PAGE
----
Summary and book reviews of The Heavens by Sandra Newman

The Heavens

by Sandra Newman

The Heavens by Sandra Newman X
The Heavens by Sandra Newman
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  • Published:
    Feb 2019, 272 pages

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Book Reviewed by:
Norah Piehl
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About this Book

Book Summary

Transporting the reader between a richly detailed past and a frighteningly possible future, The Heavens is a powerful reminder of the consequences of our actions, a poignant testament to how the people we love are destined to change, and a masterful exploration of the power of dreams.

New York, late summer, 2000. A party in a spacious Manhattan apartment, hosted by a wealthy young activist. Dozens of idealistic twenty-somethings have impassioned conversations over takeout dumplings and champagne. The evening shines with the heady optimism of a progressive new millennium. A young man, Ben, meets a young woman, Kate - and they begin to fall in love.

From their first meeting, Ben knows Kate is unworldly and fanciful, so at first he isn't that concerned when she tells him about the recurring dream she's had since childhood. In the dream, she's transported to the past, where she lives a second life as Emilia, the mistress of a nobleman in Elizabethan England.

But for Kate, the dream becomes increasingly real and compelling until it threatens to overwhelm her life. And soon she's waking from it to find the world changed - pictures on her wall she doesn't recognize, new buildings in the neighborhood that have sprung up overnight. As she tries to make sense of what's happening, Ben worries the woman he's fallen in love with is losing her grip on reality.

5

The first few weeks of being in love: what magic had meant to him when he was a child, what he'd wanted when he'd dreamed about riding a dragon. Everything was that different. Just Kate's face looking up and seeing him. He'd walk across a dive bar to her smile and then her hand in his that made his body ignite with pleasure. He felt it in his feet. On the wall behind her, a framed vintage advertisement for the Tour de France was blessed, was alive and significant. Sexual. Nothing could be this good again, and already the scrambling vertigo of that. Of clinging to this thin moment that wouldn't cling back.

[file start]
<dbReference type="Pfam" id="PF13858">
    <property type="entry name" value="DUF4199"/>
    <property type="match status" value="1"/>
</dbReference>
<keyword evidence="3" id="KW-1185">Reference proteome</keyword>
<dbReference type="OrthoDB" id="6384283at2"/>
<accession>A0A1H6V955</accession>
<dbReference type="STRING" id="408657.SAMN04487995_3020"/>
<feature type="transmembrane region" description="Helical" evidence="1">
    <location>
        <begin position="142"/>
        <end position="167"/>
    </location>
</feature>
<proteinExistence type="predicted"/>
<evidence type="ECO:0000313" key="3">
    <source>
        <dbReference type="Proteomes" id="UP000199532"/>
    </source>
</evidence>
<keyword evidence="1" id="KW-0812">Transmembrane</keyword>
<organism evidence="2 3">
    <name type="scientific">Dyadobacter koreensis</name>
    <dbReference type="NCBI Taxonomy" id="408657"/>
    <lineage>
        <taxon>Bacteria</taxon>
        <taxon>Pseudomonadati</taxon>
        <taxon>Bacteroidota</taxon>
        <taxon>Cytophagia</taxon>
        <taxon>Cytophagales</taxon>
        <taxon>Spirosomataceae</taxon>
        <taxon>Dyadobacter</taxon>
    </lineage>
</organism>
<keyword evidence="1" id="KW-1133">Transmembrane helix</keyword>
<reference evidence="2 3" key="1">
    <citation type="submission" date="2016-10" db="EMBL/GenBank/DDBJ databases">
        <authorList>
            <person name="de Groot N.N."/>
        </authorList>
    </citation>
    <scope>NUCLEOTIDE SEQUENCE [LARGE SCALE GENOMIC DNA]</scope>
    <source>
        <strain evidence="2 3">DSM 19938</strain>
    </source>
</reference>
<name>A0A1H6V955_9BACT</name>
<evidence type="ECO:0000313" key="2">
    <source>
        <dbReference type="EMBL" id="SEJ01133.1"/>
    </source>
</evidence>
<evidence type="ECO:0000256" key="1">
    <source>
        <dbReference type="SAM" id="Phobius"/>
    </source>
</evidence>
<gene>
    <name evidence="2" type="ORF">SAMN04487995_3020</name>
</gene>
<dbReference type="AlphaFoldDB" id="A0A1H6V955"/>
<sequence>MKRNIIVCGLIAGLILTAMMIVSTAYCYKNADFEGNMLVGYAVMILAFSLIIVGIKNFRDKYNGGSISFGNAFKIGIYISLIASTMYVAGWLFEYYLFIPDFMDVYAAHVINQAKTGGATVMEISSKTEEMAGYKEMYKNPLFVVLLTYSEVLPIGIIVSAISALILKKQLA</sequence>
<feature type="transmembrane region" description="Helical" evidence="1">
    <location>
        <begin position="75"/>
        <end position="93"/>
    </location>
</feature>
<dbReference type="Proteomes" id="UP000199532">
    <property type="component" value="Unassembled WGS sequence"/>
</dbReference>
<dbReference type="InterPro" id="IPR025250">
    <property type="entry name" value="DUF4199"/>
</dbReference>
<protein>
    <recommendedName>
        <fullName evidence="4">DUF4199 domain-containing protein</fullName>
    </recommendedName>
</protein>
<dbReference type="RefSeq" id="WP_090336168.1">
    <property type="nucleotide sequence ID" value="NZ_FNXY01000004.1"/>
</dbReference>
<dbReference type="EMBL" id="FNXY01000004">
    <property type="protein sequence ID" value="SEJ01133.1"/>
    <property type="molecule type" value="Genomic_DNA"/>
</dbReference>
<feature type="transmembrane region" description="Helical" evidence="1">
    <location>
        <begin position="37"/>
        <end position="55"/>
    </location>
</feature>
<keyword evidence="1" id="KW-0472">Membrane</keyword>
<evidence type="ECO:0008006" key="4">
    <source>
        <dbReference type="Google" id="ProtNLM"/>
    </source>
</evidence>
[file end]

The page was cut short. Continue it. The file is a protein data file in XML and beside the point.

The fear when he glanced at her casually and felt nothing. The relief when she smiled and was amazing again.

Or she might just leave you.

Ben had a job at an energy-industry journal, a job he downplayed and treated as a stopgap embarrassment but secretly liked. He rewrote press releases. He had spats with his editor and drank ten coffees. He attended conferences in Pittsburgh ...

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Reviews

BookBrowse Review

BookBrowse

The Heavens is the kind of novel that almost demands multiple readings, and certainly merits intense discussion. Newman raises questions about the kinds of stories we tell, about the (perhaps dangerous) human tendency to cast ourselves as the heroes of the stories we inhabit, about whether the human condition is evolving for the better…or otherwise. It's also a masterful and heart-rending novel of 9/11, one that takes an entirely different approach to telling that familiar story, placing it in the context of a seemingly unrelated historical context that nevertheless makes perfect sense.   (Reviewed by Norah Piehl).